Viacom Reports Higher Net Despite Drop in Revenue
UPDATED: With Nick and MTV in slumps, ad revenue down 6%
By Jon Lafayette -- Broadcasting & Cable, 11/15/2012 10:02:43 AM
Lower ratings at networks including Nickelodeon and MTV put a big dent in Viacom's fourth-quarter revenues, but lower selling and administrative expenses and reduced tax, depreciation and amortization costs led to a higher net profit in the quarter.
Earlier this week, Viacom's MTV named former CW programming chief Susanne Daniels as president of entertainment. Over the summer the company shook up programming leadership at Nickelodeon, where rating have been down by double digits since last year's first quarter.
On a conference call with analysts, president & CEO Philippe Dauman said that the company was investing in programming and adding executive talent in order to boost ratings and reverse the decline in ad revenues.
In response to a question from an analyst about whether or not MTV was broken, he replied, "it is not broke. It is highly successful," pointing to the high ratings for the premiere of the new series Catfish. "I have no concern about MTV's vitality going forward."
Dauman said Viacom has had its eye on Daniels for a long time. "We are very pleased that she has committed to coming with us," he said, adding that she will bring with her -- and you'll see announcements in the near future -- some additional talent who will bring to bear more development in both the reality and scripted areas. So we've got a good pipeline now and this will only turbo-charge it."
Though some analysts see the ad market turning soft, Dauman insisted that as far as advertising was concerned, Viacom's networks did not have a demand problem, but that it needed to increase the supply of ratings points available to sell to advertisers.
Dauman said that in the current quarter, "we are seeing pricing up in the mid-teens over the upfront and scatter versus scatter pricing up in the mid-single-digits year-over-year. Advertiser demand for our content is there and we are in a position to quickly monetize ratings improvement as it takes hold."
But Dauman said he expected that in the current quarter, ad revenues will be down less than in the fourth quarter, but still down year over year.
"We're still climbing back up. I don't expect that this quarter we'll see us getting to positive territory, but we'll see improvement. We are going to strive very hard to get back into positive territory as the year progresses and continue to improve from there," he said.
As ad revenues have dropped some of Viacom's cable networks increased their ad load. But Viacom COO Tom Dooley said that those ad loads have been reduced.
Dauman also assured analysts that Viacom will buy back the $2.5 billion in stock it is scheduled to repurchase in 2013. He added that "I continue to not see any large scale acquisition that makes sense for Viacom. We have a lot to do in growing organically."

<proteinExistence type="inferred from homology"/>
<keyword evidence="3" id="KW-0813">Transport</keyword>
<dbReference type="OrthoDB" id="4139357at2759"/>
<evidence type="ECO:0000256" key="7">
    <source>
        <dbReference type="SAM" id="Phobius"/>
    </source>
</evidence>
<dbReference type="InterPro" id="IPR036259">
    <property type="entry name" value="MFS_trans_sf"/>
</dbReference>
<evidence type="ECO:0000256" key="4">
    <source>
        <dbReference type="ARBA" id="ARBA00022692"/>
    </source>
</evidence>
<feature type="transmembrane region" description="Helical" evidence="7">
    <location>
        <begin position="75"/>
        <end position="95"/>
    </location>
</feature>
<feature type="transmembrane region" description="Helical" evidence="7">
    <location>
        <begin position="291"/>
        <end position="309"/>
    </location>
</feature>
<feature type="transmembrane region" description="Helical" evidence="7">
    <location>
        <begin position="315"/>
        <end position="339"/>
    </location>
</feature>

Net earnings rose 13% to $650 million, or $1.27 cents a share in the fourth quarter, from $576 million or $1.01 a share a year ago. Adjusted operating income was down 1% to $1.05 billion.
Revenue fell 17% to $3.36 billion in the quarter.
At MTV's Media Networks division, operating income fell 3% to $933 million. Revenues were down slightly to $2.29 billion. Domestic ad revenue was down 6% and worldwide ad revenues decreased 7%.
Domestic affiliate revenues increase 12% driven by rate increases and higher digital revenues. Worldwide affiliate revenues were up 11%.
Viacom's fourth quarter results "were absolutely bad, but relatively good (versus very low expectations)," said Bernstein Research senior analyst Todd Juenger in a research note.
Looking ahead toward 2013, Juenger said that Wall Street consensus expectations seem to include advertising growth. "That does not seem like a realistic base case to us," he said.
"Any business turnaround requires management changes, and some have been made," Juenger said. "But at Nickelodeon, changes have not been made at the very top, and any hopes that Rich Ross may come to the rescue were dashed when he signed on with News Corp. Mostly there was executive shuffling a layer or two down, and only one identifiable executive brought in from the outside."
Referring to Daniels, Juenger added that "at MTV, the new head of programming has a terrific resume for young audiences, albeit with scripted programming, whereas most of MTV's success has been in unscripted."
"All things considered, while domestic ad declines of 6% will be the weakest among peers, given ratings trends, we thought they could have been worse," said John Janedis of UBS. "While there have been signs of improvement, we think Viacom is carrying a fair amount of make goods, and the combination of still weak ratings means the domestic ad growth will trend below peers for the next couple of quarters, in our view."
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